It is good that your daughter is telling you what is going on and how she feels, as bottling things up would be worse for her. Telling you and having you there to understand is the most important thing. Acknowledge that what she is feeling is understandable and normal  – “it is not nice when people make up things and talk behind your back” – as this will help her feel understood. You can explain to her how it is not fair to tell lies or to make personal comments about someone’s appearance or their sexuality, that these are all forms of bullying and can be very hurtful.

Helping your daughter deal with things
For some children simply ignoring the comments or making light of them (such as using the Oscar Wilde quote you referred to) can be helpful – simply laughing them off can work sometimes, especially if they are one-off or infrequent. But for other children the comments can really get to them and make them feel upset, especially if they are repeated. In those instances the child may need some special support to sort things out. Sometimes it can help for the child to directly confront the person making the comments – “Why are you telling lies about me? What is the matter with you?” This is a hard conversation to get right, and it takes a lot of confidence to deliver it well. Your daughter may need a lot of support to think through and rehear what she might say. You don’t want your daughter to respond too passively and feel worse at the end of the conversation, nor do you want her to respond too aggressively, which could result in her getting into trouble.  

Sometimes other children witnessing the comments can intervene on  a child’s behalf – “stop saying stuff about N, just leave her alone”. Many anti-bullying classes focus on the role of bystanders and give them suggestions as to how they can help stop any bullying behaviour they witness.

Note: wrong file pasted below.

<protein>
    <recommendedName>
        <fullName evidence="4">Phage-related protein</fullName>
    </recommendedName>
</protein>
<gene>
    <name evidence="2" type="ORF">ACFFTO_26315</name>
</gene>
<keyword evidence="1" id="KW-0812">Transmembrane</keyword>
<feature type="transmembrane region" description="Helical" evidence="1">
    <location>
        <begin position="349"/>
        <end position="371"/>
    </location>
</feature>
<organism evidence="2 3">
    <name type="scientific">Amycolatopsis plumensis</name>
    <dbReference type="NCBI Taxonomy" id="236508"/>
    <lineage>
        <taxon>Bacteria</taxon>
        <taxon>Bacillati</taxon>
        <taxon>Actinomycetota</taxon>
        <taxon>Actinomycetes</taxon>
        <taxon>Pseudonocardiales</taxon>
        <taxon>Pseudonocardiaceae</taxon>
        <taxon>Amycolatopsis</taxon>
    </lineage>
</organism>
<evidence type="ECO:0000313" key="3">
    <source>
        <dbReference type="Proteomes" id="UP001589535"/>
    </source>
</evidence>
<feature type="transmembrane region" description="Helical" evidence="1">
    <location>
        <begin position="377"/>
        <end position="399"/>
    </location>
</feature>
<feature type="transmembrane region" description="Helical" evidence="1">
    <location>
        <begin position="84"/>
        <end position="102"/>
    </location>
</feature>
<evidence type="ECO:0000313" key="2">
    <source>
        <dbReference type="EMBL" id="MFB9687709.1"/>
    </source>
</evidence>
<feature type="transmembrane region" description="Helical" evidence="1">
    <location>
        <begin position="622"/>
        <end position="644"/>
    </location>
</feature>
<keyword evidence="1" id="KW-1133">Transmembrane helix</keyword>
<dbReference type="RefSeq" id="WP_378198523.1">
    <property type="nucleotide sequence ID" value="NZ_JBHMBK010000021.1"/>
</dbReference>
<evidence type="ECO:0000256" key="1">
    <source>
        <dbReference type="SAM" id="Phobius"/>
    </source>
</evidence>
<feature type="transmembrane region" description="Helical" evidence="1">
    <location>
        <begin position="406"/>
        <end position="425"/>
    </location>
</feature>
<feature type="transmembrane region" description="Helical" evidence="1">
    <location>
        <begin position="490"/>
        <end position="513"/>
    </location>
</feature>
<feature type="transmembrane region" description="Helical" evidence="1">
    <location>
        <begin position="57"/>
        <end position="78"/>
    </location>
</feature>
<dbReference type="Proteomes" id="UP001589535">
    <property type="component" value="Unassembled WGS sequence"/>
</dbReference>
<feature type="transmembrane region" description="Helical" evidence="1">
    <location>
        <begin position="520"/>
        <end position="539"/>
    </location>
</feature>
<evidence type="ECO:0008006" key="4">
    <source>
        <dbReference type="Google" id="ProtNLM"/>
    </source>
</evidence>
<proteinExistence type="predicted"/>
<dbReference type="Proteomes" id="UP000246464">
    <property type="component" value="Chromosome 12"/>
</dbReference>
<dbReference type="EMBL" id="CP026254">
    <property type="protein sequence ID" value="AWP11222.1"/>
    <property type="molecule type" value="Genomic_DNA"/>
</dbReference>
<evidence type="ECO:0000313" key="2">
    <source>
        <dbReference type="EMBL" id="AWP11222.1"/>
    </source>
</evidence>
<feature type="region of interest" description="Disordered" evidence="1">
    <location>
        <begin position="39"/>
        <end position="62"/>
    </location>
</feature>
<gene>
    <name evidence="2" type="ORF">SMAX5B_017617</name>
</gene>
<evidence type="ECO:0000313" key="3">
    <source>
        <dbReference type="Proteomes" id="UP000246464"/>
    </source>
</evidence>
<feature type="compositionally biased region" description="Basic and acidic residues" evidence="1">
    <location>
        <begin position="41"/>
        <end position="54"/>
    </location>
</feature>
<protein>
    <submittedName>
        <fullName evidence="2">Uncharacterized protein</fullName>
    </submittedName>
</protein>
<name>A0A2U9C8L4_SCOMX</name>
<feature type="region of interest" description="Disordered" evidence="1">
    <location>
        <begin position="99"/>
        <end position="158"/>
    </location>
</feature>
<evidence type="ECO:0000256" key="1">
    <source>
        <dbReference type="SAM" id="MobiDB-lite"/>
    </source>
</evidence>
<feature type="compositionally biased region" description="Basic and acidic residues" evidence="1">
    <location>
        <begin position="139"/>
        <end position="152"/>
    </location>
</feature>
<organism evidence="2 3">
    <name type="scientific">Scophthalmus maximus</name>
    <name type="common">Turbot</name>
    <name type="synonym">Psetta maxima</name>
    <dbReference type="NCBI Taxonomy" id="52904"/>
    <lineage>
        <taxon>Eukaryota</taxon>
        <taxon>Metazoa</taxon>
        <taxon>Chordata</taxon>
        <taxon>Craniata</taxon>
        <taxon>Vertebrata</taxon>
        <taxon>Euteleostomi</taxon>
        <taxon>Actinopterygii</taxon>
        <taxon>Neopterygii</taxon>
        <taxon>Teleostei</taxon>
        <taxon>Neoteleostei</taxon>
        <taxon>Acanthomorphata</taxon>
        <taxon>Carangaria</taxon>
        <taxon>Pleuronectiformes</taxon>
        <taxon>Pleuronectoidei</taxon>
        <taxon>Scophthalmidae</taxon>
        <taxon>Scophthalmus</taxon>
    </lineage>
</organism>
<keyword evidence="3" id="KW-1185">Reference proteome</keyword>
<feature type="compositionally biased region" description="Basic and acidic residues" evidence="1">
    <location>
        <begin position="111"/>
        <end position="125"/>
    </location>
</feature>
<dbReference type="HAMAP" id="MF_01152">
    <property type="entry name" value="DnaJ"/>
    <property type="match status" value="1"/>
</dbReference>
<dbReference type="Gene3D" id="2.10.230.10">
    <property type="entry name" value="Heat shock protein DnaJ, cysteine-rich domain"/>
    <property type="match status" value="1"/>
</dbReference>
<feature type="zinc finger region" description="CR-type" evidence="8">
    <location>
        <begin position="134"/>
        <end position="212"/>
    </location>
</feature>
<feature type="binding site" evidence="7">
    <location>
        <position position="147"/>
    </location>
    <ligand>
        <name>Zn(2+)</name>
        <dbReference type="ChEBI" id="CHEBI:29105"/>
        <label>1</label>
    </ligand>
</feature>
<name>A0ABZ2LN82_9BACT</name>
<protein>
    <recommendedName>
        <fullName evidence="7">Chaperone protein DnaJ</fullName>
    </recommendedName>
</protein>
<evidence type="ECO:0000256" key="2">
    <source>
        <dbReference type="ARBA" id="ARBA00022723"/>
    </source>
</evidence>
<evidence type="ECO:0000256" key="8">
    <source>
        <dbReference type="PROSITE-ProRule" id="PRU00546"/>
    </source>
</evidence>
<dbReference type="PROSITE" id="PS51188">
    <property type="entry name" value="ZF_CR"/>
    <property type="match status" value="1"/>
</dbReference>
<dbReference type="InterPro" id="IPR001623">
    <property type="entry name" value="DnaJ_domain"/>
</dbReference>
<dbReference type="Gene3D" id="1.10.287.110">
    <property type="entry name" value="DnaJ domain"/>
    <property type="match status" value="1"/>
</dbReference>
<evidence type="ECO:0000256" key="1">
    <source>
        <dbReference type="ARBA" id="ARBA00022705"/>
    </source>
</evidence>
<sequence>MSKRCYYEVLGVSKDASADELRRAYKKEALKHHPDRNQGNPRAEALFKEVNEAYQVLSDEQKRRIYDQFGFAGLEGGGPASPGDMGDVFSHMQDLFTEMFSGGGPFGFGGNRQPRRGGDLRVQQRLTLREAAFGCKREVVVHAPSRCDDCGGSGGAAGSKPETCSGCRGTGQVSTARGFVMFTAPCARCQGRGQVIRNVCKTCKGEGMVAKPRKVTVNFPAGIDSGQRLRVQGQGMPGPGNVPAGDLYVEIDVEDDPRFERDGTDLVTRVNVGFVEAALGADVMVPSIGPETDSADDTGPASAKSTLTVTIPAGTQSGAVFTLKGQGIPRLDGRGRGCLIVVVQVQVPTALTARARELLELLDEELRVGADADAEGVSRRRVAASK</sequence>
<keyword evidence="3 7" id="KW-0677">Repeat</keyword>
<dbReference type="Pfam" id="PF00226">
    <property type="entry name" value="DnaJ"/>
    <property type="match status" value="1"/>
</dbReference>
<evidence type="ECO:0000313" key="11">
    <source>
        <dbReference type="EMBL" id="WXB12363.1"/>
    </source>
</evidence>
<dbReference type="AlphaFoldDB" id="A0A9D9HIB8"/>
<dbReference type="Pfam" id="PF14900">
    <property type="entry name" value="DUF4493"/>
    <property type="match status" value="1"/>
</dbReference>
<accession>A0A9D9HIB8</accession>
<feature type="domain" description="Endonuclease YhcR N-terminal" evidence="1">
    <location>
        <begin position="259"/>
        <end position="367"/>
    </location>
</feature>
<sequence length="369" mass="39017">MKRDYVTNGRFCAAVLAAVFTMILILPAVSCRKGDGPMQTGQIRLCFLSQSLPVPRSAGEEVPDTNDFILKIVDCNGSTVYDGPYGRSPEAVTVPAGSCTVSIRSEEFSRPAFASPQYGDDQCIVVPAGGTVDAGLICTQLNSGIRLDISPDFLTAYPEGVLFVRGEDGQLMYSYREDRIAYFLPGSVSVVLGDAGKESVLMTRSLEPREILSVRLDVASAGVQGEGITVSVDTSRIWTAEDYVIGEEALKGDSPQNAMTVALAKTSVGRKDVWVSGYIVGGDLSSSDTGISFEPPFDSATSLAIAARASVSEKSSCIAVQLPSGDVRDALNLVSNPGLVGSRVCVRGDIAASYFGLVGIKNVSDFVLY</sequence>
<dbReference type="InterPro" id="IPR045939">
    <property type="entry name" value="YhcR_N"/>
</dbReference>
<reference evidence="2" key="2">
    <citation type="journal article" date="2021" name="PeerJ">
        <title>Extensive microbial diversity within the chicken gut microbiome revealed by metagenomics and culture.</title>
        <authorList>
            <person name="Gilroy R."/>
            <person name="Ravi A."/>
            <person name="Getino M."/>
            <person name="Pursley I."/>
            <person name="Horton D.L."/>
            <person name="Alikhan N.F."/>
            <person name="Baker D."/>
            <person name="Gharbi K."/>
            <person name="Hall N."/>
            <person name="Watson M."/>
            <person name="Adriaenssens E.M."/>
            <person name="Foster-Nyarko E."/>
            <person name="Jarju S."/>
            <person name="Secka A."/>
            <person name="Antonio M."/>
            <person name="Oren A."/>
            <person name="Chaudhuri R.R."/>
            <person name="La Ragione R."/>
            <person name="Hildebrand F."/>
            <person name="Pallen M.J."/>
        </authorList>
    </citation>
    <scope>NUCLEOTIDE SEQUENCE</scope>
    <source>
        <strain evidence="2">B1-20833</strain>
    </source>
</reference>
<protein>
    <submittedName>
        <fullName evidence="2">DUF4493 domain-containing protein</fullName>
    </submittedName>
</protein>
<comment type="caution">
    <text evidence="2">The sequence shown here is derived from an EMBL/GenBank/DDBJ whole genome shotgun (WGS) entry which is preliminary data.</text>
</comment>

Frequently, however, children need the support of an adult such as the teacher to sort things out. A teacher could subtly have a quiet word with the child(ren) making the comments and explain how such comments are unacceptable and hold them to account. For this reason, telling the teacher usually is important in resolving things. Remember, if you are unhappy with the teacher’s response, you have recourse to the principal and even the school board. Have a look at the school’s anti-bullying policy.

Building your daughter’s confidence
Whatever strategy you adopt, take time to build your daughter’s confidence and to support her relationships with friends. If some of her relationships in school are being affected, you can support these friendships by arranging for the girls to come over on one to one play dates in the home or supporting your daughter to attend an activity with one of the girls. Make sure she keeps up activities she enjoys and where she is in supportive peer groups – this will all help her cope and manage in the long term.

John Sharry is founder of the Parents Plus Charity and an adjunct professor at the UCD School of Psychology. He will deliver a number of parenting workshops on “Helping Children Overcome Anxiety” in Dublin and Cork in January, 2019. See solutiontalk.ie for details